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Carrie is only eighteen years old. She grew up on a farm and is now traveling to the big city of Chicago to find a life for herself. This is a situation which should interest any young reader, because most young people are faced with that same problem when they are ready to leave home. The fact that Carrie is only eighteen shows that her education is limited. One potential employer asks if she is a "typewriter." That was what they called typists in those days. She doesn't even have any business skills, and so she has to take factory assembly work, the lowest-paying and most arduous work available to young women. She is like Roberta Alden in Theodore Dreiser's novel An American Tragedy. In fact, Carrie represents the thousands of American girls who were leaving the little subsistence farms for the opportunities and excitement available in the big cities.
When a girls leaves her home at eighteen, she does one of two things. Either she falls into saving hands and becomes better, or she rapidly assumes the cosmopolitan standard of virtue and becomes worse.
Theodore Dreiser was an intelligent and talented man with exceptional worldly wisdom. His frequent interjections of his own opinions are part of what make his writing so interesting as well as edifying. One learns about the real world through reading Dreiser, and this is not always the case with other writers, regardless of how eloquent and talented they may be.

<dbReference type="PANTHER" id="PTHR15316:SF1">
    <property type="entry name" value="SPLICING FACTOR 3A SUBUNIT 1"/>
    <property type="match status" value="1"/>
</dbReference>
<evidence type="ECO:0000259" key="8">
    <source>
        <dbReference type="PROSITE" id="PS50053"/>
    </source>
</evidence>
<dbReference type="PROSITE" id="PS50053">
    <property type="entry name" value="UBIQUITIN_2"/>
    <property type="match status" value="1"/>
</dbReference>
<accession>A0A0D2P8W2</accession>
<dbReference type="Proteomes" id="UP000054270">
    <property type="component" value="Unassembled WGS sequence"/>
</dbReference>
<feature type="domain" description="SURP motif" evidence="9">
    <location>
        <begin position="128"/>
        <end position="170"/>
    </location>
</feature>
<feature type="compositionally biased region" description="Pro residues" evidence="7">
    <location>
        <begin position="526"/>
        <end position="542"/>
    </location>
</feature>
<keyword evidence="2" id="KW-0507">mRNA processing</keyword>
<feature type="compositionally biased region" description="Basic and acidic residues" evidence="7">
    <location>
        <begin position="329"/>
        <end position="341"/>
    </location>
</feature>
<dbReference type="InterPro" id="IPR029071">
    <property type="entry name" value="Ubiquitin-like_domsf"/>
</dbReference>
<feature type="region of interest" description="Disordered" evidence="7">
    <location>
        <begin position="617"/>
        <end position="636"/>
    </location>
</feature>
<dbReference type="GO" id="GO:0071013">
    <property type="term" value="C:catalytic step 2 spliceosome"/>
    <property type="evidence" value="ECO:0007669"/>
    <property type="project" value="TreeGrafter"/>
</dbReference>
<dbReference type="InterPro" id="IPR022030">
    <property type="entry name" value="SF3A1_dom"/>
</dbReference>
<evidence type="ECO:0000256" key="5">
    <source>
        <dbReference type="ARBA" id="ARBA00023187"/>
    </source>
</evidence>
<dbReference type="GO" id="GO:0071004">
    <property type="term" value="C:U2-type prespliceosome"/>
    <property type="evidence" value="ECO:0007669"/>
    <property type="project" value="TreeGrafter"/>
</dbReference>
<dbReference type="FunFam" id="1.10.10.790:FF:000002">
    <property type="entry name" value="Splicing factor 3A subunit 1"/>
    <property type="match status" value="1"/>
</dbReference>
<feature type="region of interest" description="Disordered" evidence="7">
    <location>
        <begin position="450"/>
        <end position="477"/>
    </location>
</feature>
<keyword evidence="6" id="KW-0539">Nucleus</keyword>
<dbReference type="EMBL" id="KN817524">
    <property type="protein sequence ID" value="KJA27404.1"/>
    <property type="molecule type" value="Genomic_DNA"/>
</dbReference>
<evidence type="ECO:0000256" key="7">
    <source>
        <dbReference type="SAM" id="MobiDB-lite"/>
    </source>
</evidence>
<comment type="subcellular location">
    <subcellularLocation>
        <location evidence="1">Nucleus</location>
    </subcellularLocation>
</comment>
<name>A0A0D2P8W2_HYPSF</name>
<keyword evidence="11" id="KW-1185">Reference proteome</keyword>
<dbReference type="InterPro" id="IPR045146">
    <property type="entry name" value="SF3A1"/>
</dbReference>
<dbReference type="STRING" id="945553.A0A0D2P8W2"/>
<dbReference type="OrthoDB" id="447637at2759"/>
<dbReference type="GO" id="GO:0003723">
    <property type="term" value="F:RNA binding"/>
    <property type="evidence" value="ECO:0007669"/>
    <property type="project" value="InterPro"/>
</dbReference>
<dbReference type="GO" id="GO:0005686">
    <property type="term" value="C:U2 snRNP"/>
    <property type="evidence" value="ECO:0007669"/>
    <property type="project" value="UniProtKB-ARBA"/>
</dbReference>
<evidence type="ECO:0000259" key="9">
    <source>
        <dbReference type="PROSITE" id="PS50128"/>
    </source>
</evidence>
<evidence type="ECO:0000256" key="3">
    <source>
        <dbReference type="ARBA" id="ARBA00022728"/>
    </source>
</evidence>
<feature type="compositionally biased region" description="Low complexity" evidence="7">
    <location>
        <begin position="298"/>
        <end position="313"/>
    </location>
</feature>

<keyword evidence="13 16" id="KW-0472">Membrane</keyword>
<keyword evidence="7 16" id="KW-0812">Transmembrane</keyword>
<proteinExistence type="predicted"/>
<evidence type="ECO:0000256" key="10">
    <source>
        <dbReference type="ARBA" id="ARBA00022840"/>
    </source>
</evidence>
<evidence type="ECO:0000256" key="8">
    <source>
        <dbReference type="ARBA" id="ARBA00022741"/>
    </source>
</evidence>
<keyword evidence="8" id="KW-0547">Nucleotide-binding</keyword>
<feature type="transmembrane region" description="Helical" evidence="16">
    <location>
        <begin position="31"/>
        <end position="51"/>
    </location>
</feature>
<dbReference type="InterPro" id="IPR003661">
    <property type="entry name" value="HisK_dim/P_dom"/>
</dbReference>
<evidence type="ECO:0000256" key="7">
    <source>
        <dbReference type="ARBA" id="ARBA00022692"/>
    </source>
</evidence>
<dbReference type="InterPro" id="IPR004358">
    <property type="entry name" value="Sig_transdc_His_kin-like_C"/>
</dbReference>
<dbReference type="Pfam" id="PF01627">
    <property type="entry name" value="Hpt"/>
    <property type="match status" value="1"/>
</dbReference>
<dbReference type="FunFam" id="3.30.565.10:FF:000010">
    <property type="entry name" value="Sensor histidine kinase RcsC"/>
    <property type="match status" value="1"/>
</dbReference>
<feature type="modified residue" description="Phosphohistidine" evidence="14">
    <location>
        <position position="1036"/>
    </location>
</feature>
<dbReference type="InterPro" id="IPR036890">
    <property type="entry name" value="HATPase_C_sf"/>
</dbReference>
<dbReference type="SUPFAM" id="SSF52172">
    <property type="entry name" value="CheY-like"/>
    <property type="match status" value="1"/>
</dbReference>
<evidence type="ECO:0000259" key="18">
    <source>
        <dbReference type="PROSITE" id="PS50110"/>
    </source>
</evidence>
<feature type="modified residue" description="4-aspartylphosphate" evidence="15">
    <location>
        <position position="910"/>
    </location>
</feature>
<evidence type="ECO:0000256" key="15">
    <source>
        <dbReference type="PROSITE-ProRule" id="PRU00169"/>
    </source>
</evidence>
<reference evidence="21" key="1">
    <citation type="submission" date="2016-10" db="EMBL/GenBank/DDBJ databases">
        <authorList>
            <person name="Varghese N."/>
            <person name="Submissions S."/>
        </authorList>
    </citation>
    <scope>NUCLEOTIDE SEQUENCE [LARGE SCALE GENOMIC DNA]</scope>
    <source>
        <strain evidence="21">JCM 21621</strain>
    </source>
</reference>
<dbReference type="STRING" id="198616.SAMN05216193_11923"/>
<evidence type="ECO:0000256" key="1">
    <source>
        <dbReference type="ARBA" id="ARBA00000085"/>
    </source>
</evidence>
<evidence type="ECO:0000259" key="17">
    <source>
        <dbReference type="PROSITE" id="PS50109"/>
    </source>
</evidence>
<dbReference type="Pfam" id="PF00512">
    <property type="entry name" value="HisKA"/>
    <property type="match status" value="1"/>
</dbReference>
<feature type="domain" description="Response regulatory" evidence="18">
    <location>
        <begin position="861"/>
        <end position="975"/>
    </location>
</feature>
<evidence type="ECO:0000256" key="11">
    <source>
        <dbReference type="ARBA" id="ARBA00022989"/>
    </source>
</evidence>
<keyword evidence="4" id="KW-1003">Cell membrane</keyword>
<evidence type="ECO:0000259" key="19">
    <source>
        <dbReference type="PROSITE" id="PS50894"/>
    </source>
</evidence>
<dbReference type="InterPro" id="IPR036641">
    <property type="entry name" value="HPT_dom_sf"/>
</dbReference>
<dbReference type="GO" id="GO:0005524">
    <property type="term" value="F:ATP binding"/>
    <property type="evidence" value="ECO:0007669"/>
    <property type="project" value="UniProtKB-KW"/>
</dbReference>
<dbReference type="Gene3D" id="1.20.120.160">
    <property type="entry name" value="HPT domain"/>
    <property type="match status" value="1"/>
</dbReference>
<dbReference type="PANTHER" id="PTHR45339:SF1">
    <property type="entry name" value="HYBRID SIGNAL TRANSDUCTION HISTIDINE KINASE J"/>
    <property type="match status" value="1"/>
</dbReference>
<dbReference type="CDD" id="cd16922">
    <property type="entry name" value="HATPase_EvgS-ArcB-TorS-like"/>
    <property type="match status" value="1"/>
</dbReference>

The character of George Hurstwood in Dreiser's novel is every bit as interesting as that of Carrie Meeber. While she is moving up in the world, he is moving relentlessly down. He falls in love with her and makes some terrible mistakes in the throes of his midlife crisis. He steals money from his employer to take Carrie away from Chicago. In doing this he forsakes his wife and family. He burns all his bridges behind him. We see how he slowly loses his capital, loses his distinguished appearance, and loses his nerve. He becomes a beggar on the streets of New York and finally commits suicide by turning on the gas in a flophouse.
No one but Dreiser has written about these subjects with such compassion and such understanding. He deserves to be much better known and appreciated than he is. People say he is not a graceful writer. They don't like his style. But he is capable of writing prose that is as moving as anything ever written by an English or American novelist. Here is a sample from his greatest novel, An American Tragedy.
And at one point it was that a wier-wier, one of the solitary water-birds of this region, uttered its ouphe and barghest cry, flying from somewhere near into some darker recess within the woods.
This is an excerpt from the long scene in which Clyde Griffiths takes the pregnant Robert Alden out on an isolated lake in a rowboat with the intention of drowning her to get out of having to marry her.
Any intelligent and discriminating person who starts reading Sister Carrie or An American Tragedy will soon find it hard to put it down. And it seems likely that anyone who reads Sister Carrie, which is shorter and easier, will want to read An American Tragedy.
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